2 Corinthians 5:11-21 | A MINISTRY OF RECONCILIATION

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A Ministry Of Reconciliation

 

2 Corinthians 5:11-21

Key Verse: 5:20

 

“We are therefore Christ’s ambassadors, as though God were making his appeal through us. We implore you on Christ’s behalf: Be reconciled to God.”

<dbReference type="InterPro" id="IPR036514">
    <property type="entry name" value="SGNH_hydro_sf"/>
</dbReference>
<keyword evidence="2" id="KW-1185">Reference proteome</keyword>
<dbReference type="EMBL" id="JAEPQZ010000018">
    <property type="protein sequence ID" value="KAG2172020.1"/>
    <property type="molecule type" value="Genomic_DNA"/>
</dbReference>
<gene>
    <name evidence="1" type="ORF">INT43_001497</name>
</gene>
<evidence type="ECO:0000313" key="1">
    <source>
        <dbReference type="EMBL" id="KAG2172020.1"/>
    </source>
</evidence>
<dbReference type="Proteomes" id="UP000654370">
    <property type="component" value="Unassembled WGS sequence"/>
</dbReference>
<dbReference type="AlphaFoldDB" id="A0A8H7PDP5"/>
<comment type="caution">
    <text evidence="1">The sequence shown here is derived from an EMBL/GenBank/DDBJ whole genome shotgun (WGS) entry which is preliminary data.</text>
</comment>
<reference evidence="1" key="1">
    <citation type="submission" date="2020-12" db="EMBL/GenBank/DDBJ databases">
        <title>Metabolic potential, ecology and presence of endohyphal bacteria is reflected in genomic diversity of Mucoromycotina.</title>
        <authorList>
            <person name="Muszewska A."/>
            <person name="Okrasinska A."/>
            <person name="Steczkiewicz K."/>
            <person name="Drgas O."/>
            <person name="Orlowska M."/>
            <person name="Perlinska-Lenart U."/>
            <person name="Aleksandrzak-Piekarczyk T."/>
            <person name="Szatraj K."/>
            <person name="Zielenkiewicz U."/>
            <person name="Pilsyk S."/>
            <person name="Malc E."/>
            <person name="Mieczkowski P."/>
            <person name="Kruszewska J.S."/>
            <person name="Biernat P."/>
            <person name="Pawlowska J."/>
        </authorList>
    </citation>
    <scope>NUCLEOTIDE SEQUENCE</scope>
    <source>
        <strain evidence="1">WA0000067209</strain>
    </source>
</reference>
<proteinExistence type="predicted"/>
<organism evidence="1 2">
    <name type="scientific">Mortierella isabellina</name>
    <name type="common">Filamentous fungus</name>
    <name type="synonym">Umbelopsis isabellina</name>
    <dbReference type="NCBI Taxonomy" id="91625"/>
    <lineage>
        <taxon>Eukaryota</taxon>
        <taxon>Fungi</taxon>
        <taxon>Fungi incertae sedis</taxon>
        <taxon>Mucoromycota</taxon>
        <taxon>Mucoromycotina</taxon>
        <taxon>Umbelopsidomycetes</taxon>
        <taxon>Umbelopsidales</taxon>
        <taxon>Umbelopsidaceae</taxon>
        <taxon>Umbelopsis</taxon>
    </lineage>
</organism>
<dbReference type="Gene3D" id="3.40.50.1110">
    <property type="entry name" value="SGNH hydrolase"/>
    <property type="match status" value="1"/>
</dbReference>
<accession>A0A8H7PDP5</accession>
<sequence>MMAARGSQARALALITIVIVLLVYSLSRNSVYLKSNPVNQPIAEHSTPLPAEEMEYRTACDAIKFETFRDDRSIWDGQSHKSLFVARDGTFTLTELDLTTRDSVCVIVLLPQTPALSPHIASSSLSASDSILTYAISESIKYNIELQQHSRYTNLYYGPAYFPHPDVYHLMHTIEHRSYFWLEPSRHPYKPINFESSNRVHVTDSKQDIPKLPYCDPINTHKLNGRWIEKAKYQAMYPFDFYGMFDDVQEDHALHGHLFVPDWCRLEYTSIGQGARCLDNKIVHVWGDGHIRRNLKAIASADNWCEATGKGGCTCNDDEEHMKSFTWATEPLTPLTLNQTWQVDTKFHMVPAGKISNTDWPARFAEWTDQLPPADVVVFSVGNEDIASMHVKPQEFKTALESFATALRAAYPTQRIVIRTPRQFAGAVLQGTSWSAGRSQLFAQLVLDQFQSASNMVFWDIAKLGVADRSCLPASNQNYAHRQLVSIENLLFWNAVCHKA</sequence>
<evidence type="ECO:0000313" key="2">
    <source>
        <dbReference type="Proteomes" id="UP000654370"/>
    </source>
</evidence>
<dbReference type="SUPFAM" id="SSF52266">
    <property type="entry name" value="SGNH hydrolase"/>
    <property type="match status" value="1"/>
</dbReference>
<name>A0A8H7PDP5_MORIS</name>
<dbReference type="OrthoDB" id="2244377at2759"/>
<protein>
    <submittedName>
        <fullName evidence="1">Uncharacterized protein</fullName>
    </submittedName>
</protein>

In verse 10 Paul reminded the Christian believers in Corinth that “We must all appear before the judgment seat of Christ, that each one may receive what is due him for the things done while in the body, whether good or bad.” These words in no way threaten a true believer’s salvation, because when you’re washed in the blood of the Lamb, your name is in the book of life and that’s that! However, these words were a reminder that every Christian will be judged for how we lived our Christian life while in the body. The Lord will evaluate each life and reward each life according to what we’ve done with it. Paul felt it necessary to speak this truth to them because he’d just been telling them of the kind of life God expects of those who belong to Christ— the kind of life God wants them to live— that is, the kind of life that pleases him. More than that, God expects us to make pleasing him a life goal— our life goal. It’s our greatest honor and privilege to set a life goal of pleasing him because it’s the purpose God created us— to please him! Paul reminds all of us that the day will come when we will stand before that awesome Judgment seat of Christ where an accounting will be tallied for the life one had lived. What was your life goal? What had you done with what God had entrusted you with, whether it was talent or health or illness, or time or occasion or situation or poverty or wealth or intellect or passion or strength or weakness, etc.? All must be accounted for! Indeed, Jesus once said: “Whoever has will be given more, and he will have an abundance. Whoever does not have, even what he has will be taken from him.” (Matthew 13:12) So it’s good for us to learn how to “Make it our goal to please Him” (9). Jesus once said: “It is more blessed to give than to receive.” (Acts 20:35) It’s a way of storing up treasure for that day. But you can’t store up treasure by giving to yourself [which many Christians seem to be in the habit of doing]. You can do so by [sacrificing] giving of yourself [to the Lord and to his cause, and so very few seem to be doing that].